Series 66

AAA

Analyzing Your Client's Financial Profile - Capital and Other Needs, Current Investments and Risk Tolerance

Capital and Other Needs
The client's specific goals should be discussed in detail. While the need for retirement and college funding is nearly universal, be sure to probe for other goals such as starting a business, helping other family members or buying a vacation home. A key consideration for any of these goals is the time horizon, which affects both the choice of investment strategy and the amount of annual savings needed to reach the goal. Other needs must be discussed and planned for as well, including the following:

  • Emergency reserves - While three to six months' living expenses are considered standard for emergency savings, other factors could dictate a larger or smaller need for liquid savings.
  • Life insurance - If the client has a family whose income needs cannot be met through current assets, life insurance is needed. The total amount and type of insurance would depend on client circumstances.
  • Other insurance - The IA should review the client's disability and health insurance coverage, since any investment or estate plans could be disrupted if this coverage is inadequate.

Current Investments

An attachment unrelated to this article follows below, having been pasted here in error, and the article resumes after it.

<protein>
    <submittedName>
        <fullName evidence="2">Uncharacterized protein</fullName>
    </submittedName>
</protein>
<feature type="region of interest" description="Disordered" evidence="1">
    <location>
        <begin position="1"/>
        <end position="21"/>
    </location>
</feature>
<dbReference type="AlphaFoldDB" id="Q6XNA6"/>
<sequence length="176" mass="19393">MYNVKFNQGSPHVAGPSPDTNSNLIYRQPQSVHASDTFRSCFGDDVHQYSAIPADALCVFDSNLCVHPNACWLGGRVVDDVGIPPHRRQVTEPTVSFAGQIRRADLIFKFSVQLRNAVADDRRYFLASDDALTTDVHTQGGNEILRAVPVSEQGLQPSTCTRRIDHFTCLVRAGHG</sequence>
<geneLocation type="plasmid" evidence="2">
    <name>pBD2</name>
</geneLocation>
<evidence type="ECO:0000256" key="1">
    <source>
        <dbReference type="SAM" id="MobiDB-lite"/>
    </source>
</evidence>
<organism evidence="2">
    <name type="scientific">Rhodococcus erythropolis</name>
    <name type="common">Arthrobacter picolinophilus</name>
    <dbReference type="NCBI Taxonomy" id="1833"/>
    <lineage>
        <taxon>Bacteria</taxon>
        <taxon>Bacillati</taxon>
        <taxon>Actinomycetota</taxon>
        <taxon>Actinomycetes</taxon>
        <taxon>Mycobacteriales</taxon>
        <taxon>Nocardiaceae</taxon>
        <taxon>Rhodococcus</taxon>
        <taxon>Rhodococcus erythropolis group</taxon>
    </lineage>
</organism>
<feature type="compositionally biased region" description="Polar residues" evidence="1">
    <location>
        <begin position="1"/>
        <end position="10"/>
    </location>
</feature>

Before making investment recommendations, it is important for the IA to understand the client's current holdings and what strategies were used to create them. The client may wish to liquidate some or all of these holdings and reinvest in a new portfolio, or he or she may want to retain all current holdings. The IA must consider these matters before making recommendations.

Risk Tolerance
A primary consideration in recommending suitable investments is an understanding of the client's risk tolerance. If a particular client is uncomfortable with the inherent risk of a growth portfolio or of a specific investment option, it is not suitable - even if it appears to match the client's time horizon and financial goals. Of course, an IA may try to educate the client as to risk/reward tradeoffs and the history of similar investments, but the client is the final arbiter of how much risk he or she is willing to take.

Many investors do not understand how to determine the level of risk their individual portfolios should bear, the article Determining Risk and the Risk Pyramid discusses how one can determine his or her risk preference, and how the risk pyramid is useful in devising an appropriate asset mix.

Tax Issues
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